According to a study published online in The Journal of Infectious Diseases (DOI: 10.1093/infdis/JIR436; 15 August 2011), children younger than 3 years old receive the same protective antibody response from the recommended two doses of licensed seasonal influenza vaccines regardless of whether the two doses are injected by needle, inhaled through a nasal spray or provided through one dose of each in any order. In addition, the study found that young children who received at least one dose of the nasal spray vaccine – a live, attenuated influenza virus vaccine (LAIV) – made a wide array of immune T cells which may be important for protection against many diverse flu strains.


The study took place during the 2005-2006 and the 2006-2007 flu seasons and involved 53 children aged 6 to 35 months. Study participants were divided into four groups of roughly equal size. None of the children had received an influenza vaccine before. During the study, all children received an initial dose of licensed seasonal flu vaccine and a booster dose one month later. In two groups, the vaccines matched, with children receiving two injections of a trivalent, inactivated vaccine (TIV) injection or two LAIV nasal spray vaccines. Children in the other two groups received a combination of vaccines, with a dose of LAIV given either before or after TIV.


According to the authors, kids who have never been immunized against flu are generally advised to receive two doses of inactivated or live, attenuated vaccine to ensure adequate antibody responses, and vaccination schedules combining one dose of TIV with one dose of LAIV have not been recommended because clinical studies of these combinations have not been done previously.


The study found that all four dosing patterns were safe and induced similar levels of protective antibodies. However, when the study looked at responses from the T-cell arm of the immune system, a striking difference emerged. They could not detect influenza-specific T cells in children who received only TIV. But the kids who received at least one dose of LAIV nasal spray vaccine produced significant amounts of three important T-cell subtypes that are likely to confer additional protection beyond that afforded by antibodies alone.


Previous studies have demonstrated that children are better protected against influenza infection and disease by LAIV than by TIV. However, few studies have examined the T-cell responses elicited by LAIV when given to very young children who have little prior natural exposure to seasonal influenza viruses. Distinguishing T-cell responses due to vaccination from those arising after natural exposure to influenza virus becomes more difficult as a child ages. Because the children in the trial were all younger than 3 years old, the investigators were be confident that spikes in levels of the three T-cell subtypes that were detected were likely due to the vaccinations.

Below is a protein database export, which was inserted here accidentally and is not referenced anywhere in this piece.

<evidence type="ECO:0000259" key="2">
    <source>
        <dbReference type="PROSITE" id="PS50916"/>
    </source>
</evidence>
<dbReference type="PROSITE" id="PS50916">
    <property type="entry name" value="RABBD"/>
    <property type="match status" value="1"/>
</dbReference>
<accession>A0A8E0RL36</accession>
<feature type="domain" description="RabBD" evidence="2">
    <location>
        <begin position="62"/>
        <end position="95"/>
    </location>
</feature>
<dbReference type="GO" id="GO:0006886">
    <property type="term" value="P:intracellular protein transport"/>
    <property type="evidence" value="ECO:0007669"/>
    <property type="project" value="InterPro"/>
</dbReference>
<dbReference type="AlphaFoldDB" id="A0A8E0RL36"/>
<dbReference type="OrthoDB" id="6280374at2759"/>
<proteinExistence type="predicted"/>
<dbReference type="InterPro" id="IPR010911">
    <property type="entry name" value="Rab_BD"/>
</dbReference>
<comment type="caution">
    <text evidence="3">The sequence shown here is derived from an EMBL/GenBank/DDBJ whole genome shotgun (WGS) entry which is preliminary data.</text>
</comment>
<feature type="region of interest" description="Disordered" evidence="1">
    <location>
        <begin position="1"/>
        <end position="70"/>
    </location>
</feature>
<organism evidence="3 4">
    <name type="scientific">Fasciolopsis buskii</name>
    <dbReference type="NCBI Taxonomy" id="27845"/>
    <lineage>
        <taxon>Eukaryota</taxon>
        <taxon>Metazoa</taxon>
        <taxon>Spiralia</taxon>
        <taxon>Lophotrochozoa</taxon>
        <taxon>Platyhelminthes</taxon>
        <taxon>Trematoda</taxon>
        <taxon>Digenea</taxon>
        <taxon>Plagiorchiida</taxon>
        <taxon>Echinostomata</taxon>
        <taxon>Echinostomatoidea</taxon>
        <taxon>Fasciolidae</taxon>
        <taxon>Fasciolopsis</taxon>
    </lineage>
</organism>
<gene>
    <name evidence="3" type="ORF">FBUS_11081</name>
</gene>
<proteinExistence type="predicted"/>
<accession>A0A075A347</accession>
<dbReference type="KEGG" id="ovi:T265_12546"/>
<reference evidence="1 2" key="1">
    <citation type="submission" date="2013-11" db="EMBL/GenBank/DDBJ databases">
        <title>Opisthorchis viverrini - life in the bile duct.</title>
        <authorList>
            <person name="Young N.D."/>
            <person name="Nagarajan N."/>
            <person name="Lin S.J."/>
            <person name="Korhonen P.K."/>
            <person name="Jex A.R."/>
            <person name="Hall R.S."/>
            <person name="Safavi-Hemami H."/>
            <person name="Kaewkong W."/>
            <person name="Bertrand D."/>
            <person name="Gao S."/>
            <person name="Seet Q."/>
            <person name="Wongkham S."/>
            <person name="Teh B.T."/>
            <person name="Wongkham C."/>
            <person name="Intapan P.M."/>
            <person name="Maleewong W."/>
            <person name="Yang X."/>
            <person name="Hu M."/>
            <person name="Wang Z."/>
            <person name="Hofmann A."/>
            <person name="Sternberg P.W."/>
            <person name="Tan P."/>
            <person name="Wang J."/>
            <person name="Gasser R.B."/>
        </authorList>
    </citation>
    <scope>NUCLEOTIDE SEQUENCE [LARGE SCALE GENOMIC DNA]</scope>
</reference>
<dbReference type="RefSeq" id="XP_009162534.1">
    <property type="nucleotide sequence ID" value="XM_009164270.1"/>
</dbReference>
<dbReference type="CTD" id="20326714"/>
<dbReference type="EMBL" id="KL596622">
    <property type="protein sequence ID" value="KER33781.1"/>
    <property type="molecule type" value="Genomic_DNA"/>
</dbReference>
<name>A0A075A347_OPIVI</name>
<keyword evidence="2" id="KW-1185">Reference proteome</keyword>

Children who received only one dose of LAIV had T-cell responses similar to those who received two, and the order of vaccine types did not make a significant difference in the size of the T-cell response. However, because LAIV has sometimes been associated with increased incidence of wheezing in the youngest recipients, the results of this trial suggest that the best regimen for kids younger than 24 months may be TIV followed by LAIV. However, larger clinical trials are required to confirm the safety and efficacy of such an approach.


In a separate series of experiments using influenza virus-infected cells grown in the laboratory, the authors showed that LAIV, but not TIV, induces T cells that recognize genetic sequences shared by a diverse set of influenza viruses. In contrast to currently used flu vaccines – which must be given annually because circulating influenza viruses change from season to season – a vaccine capable of eliciting broad T-cell responses aimed at a portion of virus shared by multiple strains could provide decades-long protection against many or all flu strains.


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Red Meat Consumption and Risk of Diabetes


Since the relationship between consumption of different types of red meats and risk of type 2 diabetes (T2D) remains uncertain, a study published online (10 August 2011) in the American Journal of Clinical Nutrition (doi: 10.3945/ajcn.111.018978), was performed to evaluate the association between unprocessed and processed red meat consumption and incident T2D in US adults.


The study followed 37,083 men in the Health Professionals Follow-Up Study (1986–2006), 79,570 women in the Nurses’ Health Study I (1980-2008), and 87,504 women in the Nurses’ Health Study II (1991–2005). Diet was assessed by validated food-frequency questionnaires, and data were updated every 4 years. Incident T2D was confirmed by a validated supplementary questionnaire.